[Stackless] Re: [Python-Dev] Stackless Design Q.

Samuel Smith smithsm at samuelsmith.org
Tue Feb 26 01:04:35 CET 2002


>
>
>For sending values from one tasklet to another, I think
>I'd use an intermediate object to mediate the transfer,
>something like a channel in Occam:
>
>    c = channel()

I agree as long as the channel can be arbitrarily complex ie a large 
data structure or shared memory database.

>
>    # tasklet 1 does:
>    c.send(value)
>
>    # tasklet 2 does:
>    value = c.receive()
>
>Tasklet 1 blocks at the send() until tasklet 2 reaches
>the receive(), or vice versa if tasklet 2 reaches the
>receive() first. When they're both ready, the value is
>transferred and both tasklets are unblocked.


There should be a non blocking way for tasklets to communicate.
That is one writer but many readers
With potentially thousands of tasklets to communicate with each other 
a publish subscribe paradigm is more appropriate than a message 
passing paradigm.
Blocking should be the exception rather than the rule.

Component based architectures for multiple autonomous agents are based on a
framework where data is shared transparently and one agent (tasklet) doesn't
need to know about any other agent(tasklet) only about the structure 
of the data
shared and what portions of the data share a given agent can write too.



>The advantage of this is that it's more symmetrical.
>Instead of one tasklet having to know about the
>other, they don't know about each other but they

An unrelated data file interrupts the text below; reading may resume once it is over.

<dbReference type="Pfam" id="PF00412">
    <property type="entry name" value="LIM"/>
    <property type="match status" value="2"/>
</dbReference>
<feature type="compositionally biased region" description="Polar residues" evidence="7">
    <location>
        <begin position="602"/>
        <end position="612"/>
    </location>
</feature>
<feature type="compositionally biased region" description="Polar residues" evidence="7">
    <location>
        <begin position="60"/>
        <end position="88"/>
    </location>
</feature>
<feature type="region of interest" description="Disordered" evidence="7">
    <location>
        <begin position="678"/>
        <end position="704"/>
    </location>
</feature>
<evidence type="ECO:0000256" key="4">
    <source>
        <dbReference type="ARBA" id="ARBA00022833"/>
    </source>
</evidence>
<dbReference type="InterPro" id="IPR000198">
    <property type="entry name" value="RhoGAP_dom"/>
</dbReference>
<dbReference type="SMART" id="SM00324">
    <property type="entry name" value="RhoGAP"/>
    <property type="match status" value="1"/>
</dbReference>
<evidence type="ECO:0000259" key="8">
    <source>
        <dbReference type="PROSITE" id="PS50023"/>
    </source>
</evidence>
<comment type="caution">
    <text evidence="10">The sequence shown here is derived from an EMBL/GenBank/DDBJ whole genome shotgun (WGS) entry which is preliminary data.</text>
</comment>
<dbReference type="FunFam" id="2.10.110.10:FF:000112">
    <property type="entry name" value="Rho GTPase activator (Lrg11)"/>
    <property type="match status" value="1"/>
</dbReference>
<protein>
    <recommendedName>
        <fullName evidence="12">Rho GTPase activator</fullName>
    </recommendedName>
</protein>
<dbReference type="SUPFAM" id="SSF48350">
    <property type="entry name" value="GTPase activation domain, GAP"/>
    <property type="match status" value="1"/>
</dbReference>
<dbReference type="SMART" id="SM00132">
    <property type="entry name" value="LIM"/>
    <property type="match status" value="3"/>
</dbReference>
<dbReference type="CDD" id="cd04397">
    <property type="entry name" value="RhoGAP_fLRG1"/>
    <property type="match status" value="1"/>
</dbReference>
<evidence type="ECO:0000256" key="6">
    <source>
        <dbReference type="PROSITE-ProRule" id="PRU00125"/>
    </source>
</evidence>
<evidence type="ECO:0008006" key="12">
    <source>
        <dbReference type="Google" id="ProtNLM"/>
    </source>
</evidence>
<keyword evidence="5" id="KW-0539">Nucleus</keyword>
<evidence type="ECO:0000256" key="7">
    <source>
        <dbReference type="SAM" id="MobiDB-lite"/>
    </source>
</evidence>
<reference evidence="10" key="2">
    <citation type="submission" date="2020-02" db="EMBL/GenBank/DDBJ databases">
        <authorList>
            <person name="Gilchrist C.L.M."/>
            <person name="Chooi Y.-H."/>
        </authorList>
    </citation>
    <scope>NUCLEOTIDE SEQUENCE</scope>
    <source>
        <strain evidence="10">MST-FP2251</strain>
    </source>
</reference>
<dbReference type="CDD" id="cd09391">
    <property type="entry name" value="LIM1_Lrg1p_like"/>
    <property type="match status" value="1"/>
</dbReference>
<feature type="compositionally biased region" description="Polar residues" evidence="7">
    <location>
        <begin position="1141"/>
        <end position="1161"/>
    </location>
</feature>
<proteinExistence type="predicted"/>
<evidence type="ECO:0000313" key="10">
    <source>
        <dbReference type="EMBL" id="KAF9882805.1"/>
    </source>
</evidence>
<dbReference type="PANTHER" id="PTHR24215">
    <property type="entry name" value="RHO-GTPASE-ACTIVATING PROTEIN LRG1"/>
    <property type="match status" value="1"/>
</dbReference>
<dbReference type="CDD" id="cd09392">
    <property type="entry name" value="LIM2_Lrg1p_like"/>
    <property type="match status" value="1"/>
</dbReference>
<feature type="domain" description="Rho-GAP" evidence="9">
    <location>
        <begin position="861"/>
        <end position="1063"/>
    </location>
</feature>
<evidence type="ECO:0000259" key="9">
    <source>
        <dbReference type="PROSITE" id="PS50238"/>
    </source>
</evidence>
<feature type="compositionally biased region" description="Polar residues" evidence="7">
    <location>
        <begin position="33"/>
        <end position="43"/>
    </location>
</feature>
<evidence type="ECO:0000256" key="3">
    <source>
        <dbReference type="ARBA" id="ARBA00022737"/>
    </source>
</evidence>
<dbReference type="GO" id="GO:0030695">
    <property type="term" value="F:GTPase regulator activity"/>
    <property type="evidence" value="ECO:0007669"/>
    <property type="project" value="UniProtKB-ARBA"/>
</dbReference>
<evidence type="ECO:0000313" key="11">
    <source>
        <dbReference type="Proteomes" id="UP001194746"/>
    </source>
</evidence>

>both know about the intermediate object.

Yes, but your channel example still looks like a message passing 
paradigm in function since it is blocking but at least avoids the 
constraint of having to know about the other end.


>  > I want to provide an exception to kill tasklets.
>>  Also it will be prossible to just pick it off and drop it,
>>  but I'm a little concerned about the C stack inside.
>
>As I said before, if there are no references left to a
>tasklet, there's no way it can ever be switched to again,
>so its C stack is no longer relevant. Unless you can have
>return addresses from one C stack pointing into another,
>or something... can you?
>
>Greg Ewing, Computer Science Dept, +--------------------------------------+
>University of Canterbury,	   | A citizen of NewZealandCorp, a	  |
>Christchurch, New Zealand	   | wholly-owned subsidiary of USA Inc.  |
>greg at cosc.canterbury.ac.nz	   +--------------------------------------+
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